My parents and me.

My parents and me.


My father, who's now 73, was diagnosed with Parkinson’s disease a few years ago. As is their wont, my parents have embraced the challenge with outward cheerfulness and optimism. Since I didn’t know much about Parkinson’s at the time, but I do know my parents fairly well, their sudden, pronounced optimism was one of the first signs for me of the seriousness of the condition.


The first thing I thought of—and I’m sure I’m not alone here—was tremors, which, in mild manifestations, if you don’t really devote any time to educate yourself, seem little more than a physical and aesthetic inconvenience. But, as has become abundantly clear, Parkinson’s tremors have a serious cause—one that extends to many other symptoms and ailments, as well. For as uneducated as I have been, every new bit of info is a revelation.


For instance, I interviewed Bradenton sleep specialist Dr. David Law for our annual Top Doctors feature in June, and he told me about “REM behavior disorder” (RBD), which inhibits the natural paralysis we’re supposed to have during REM sleep. Essentially, with RBD, you thrash around, acting out your dreams. This disorder, Dr. Law told me, can be related to the family of neurodegenerative disorders that includes Parkinson’s—and can manifest years earlier.


I told my parents about this, and they smiled and nodded knowingly.


So yesterday, I visited Judith Bell and Dr. Dean Sutherland of Sarasota’s Neuro Challenge Foundation, a nationally recognized resource for Parkinson’s patients and their families. It was eye-opening.


Parkinson’s is caused by the progressive death of brain cells that make dopamine, a neurotransmitter that, in part, helps you modulate movements. Early symptoms might include stiffness, a soft voice, a loss of facial expression; in later stages, Parkinson’s can involve memory loss, hallucinations and other forms of dementia. There are a number of drugs available, some of which address the dopamine loss directly, while others address the individual symptoms. There’s also deep-brain stimulation, and other treatments still being developed. Also, “Exercise is as important as anything you can do,” says Dr. Sutherland.


While Parkinson’s was traditionally diagnosed by a physical assessment, there’s now an FDA-approved test for Parkinson’s called a DaTscan.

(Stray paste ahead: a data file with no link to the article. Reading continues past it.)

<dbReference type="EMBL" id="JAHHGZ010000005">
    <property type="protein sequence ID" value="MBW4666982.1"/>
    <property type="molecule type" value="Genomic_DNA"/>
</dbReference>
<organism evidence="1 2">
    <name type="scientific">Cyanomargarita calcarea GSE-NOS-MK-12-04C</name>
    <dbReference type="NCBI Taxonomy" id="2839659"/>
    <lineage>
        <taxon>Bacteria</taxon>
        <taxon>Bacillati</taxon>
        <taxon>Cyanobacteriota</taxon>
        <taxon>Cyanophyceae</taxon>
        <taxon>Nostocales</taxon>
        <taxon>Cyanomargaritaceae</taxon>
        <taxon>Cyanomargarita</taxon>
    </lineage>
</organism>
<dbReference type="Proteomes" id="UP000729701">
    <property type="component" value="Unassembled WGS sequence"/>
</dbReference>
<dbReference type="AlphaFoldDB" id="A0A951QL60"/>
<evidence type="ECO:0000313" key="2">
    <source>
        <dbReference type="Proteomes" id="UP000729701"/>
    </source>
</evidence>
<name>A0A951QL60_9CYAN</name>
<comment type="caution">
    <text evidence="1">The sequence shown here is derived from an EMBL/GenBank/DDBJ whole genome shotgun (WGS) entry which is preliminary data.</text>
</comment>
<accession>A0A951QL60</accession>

There’s optimism that, as doctors learn more about the causes of Parkinson’s, they’ll be able to develop even more successful treatments—and hopefully a cure. Like Alzheimer’s, Parkinson’s can be traced to a faulty protein that, in a sense, “convinces” the proteins around it to become malformed as well, so that the condition spreads somewhat like a virus. (It’s not a virus, and Alzheimer’s and Parkinson’s involve different proteins.) In a moment of random science trivia, I was able to connect this process to an article I read in TIME more than a decade ago about bovine spongiform encephalopathy—mad cow disease—which also stems from a malformed protein convincing its neighbors to go bad.


While all this science is fascinating—and, let’s face it, reassuring, in its own way—to me, Judith Bell, the executive director of Neuro Challenge, describes a “whole person” approach to treating Parkinson’s, taking into account the social and emotional toll it can have on patients as well as their friends and families. “Because it can have visible symptoms and challenges, people can become reclusive, and friends can become uncomfortable,” she says, emphasizing the importance of education in helping everyone be more comfortable—and, ultimately, able to look past the condition and back to the human being. “People with Parkinson’s are more than their disease.”


As for Dad, he walks, rides his bike and lift weights daily—and, especially for such a private person, he’s astoundingly open about having Parkinson’s; he’s more likely to bring it up than anyone. With that approach, he and my mother both have made it easy to accept, deal with and, often, look past entirely.

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